Sean William Dever
Place me in a storefront window
on Newbury St. preferably, All Saints,
but leave me naked.
Let my pod and CGM drape
under the spotlights
for the passersby to gawk,
pause, and photograph the flaws
chiseled on the backs of my arms,
stomach, and thighs. Where
scar tissue and bruises
rule my skin,
where insulin rashes
turn to insulin scars.
Prop me so my right arm extends,
the holes in my fingers greet those
who dare to window-shop close enough
see small caverns of darkness
and dried blood, face to face
with the mortality that capitalism
sweeps away, as bodies pile
upon one another
in front of CVS and Walgreens.
Vials of Novolog $289 (up $200
from eight years ago)
while the screeches
of garbage trucks removing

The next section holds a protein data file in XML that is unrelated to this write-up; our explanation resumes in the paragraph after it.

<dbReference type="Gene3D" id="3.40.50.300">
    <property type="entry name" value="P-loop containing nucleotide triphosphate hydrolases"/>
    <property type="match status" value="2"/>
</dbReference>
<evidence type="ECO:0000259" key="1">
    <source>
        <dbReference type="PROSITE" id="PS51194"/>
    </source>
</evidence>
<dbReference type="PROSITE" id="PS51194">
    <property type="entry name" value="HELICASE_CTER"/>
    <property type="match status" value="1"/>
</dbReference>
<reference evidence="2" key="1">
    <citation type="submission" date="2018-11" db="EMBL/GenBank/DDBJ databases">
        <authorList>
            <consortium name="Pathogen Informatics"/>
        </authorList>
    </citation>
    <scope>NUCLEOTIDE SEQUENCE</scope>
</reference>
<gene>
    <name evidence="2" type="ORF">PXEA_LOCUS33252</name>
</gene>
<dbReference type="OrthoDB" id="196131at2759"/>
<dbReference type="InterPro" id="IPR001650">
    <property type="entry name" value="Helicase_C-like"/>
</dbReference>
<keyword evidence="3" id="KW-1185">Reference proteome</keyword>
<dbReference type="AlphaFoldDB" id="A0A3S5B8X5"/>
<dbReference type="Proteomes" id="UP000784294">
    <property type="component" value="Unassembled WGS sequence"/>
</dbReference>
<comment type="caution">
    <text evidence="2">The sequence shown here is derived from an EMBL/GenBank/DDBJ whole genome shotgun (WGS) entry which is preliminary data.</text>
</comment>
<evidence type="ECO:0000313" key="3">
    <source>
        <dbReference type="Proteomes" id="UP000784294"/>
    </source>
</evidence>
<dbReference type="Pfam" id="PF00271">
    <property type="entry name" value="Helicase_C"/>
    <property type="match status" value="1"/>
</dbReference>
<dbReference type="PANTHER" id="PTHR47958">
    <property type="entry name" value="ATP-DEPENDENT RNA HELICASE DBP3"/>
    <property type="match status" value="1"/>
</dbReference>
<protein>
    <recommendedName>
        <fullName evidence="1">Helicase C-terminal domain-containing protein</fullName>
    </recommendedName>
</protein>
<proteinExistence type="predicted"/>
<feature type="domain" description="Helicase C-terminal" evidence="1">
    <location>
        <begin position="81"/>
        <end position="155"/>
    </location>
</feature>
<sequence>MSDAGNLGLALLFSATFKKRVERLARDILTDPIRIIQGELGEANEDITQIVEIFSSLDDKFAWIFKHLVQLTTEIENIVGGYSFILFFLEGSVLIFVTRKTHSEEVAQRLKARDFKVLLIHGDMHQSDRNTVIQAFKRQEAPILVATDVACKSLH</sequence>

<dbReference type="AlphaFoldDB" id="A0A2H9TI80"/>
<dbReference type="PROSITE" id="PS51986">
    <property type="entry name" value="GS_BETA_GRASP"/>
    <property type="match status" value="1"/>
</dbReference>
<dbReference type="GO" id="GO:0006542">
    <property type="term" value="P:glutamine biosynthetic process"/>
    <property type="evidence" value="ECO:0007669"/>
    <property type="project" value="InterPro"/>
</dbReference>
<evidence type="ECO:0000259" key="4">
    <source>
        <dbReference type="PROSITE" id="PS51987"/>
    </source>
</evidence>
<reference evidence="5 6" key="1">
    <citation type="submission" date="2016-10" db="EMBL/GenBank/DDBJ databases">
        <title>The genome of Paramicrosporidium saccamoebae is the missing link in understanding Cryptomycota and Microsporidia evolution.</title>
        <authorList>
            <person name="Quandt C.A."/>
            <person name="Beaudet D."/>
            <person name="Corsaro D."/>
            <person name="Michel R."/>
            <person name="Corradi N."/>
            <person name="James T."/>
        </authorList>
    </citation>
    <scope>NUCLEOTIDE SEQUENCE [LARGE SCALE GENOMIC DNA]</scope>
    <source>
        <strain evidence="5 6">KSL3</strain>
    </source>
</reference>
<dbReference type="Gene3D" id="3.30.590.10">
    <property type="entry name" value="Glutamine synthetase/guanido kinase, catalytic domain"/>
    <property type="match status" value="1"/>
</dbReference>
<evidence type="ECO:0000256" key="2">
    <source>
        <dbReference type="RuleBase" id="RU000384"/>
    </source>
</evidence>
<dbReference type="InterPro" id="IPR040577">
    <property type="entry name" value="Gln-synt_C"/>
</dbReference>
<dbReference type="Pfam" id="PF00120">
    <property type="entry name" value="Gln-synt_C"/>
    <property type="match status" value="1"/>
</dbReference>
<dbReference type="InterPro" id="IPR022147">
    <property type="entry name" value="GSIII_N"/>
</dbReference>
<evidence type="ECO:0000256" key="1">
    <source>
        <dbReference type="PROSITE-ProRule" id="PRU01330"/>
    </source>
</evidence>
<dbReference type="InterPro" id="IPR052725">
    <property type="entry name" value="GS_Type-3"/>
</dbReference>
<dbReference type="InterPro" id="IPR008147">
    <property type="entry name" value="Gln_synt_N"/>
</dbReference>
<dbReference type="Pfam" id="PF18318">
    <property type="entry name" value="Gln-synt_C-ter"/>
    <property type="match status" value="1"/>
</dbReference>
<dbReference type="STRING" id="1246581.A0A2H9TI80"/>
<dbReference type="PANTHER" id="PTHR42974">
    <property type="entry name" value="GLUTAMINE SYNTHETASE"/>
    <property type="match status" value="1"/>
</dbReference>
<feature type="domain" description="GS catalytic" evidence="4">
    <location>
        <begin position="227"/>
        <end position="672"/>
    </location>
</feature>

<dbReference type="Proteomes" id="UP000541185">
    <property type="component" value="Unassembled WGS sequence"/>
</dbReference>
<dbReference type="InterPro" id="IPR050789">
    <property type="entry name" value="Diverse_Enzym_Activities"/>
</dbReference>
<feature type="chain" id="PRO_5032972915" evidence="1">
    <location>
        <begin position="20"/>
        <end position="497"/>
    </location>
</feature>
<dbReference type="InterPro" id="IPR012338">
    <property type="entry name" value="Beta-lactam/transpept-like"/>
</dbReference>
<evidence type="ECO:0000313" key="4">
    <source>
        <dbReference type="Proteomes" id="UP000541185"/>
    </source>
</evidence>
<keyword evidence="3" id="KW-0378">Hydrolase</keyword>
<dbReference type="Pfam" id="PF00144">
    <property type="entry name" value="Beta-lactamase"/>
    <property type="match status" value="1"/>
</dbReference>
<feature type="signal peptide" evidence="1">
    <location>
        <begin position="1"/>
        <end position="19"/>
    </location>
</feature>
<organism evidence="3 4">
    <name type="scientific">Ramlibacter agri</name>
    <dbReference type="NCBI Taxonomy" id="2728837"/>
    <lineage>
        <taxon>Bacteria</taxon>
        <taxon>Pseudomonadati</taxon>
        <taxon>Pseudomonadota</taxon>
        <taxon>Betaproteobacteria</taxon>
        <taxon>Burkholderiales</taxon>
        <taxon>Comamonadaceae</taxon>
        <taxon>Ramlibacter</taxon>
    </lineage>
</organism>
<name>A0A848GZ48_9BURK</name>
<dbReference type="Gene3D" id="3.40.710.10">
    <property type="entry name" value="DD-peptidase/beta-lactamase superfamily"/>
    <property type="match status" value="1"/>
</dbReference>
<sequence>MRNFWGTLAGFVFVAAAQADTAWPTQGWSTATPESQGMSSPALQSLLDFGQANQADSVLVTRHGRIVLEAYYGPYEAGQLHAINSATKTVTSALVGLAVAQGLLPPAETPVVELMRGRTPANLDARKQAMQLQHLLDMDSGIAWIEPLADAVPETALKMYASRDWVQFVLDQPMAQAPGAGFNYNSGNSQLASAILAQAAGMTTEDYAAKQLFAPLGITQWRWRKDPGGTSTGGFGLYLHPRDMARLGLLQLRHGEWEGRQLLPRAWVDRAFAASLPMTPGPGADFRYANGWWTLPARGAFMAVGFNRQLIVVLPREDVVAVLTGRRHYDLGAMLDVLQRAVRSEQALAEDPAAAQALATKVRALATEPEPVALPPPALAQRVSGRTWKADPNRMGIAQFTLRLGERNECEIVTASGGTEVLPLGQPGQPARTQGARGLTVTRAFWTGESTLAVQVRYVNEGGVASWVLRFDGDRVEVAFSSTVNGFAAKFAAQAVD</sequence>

the diseased from your eyes,
eyes trained by the government.
When the season changes
and this look is outdated,
tuck me in the basement,
among other trends of past years,
place issues of The New York Times
at my feet, issues that illuminate
the growing number of deaths per year
of those without enough insulin
to keep ketoacidosis from poisoning
their blood in days, or hours – dust me
when time begins to show and nerves
further purple my feet.
Change my pod every three days
or throw out my PDM
so the repeated alarms don’t
interrupt your day.
But whatever you choose,
leave me naked.
Sean William Dever is a Boston-based poet, educator, and activist currently in his last year of his MFA in Creative Writing with a focus in Poetry at Emerson College. He teaches writing at Emerson and Boston Architectural College. In addition, he also works as a Professional ESL Tutor at Northeastern University. He is the author of the chapbook, I’ve Been Cancelling Appointments with My Psychiatrist for Two Years Now, forthcoming May 2019, published by Swimming with Elephants Publications.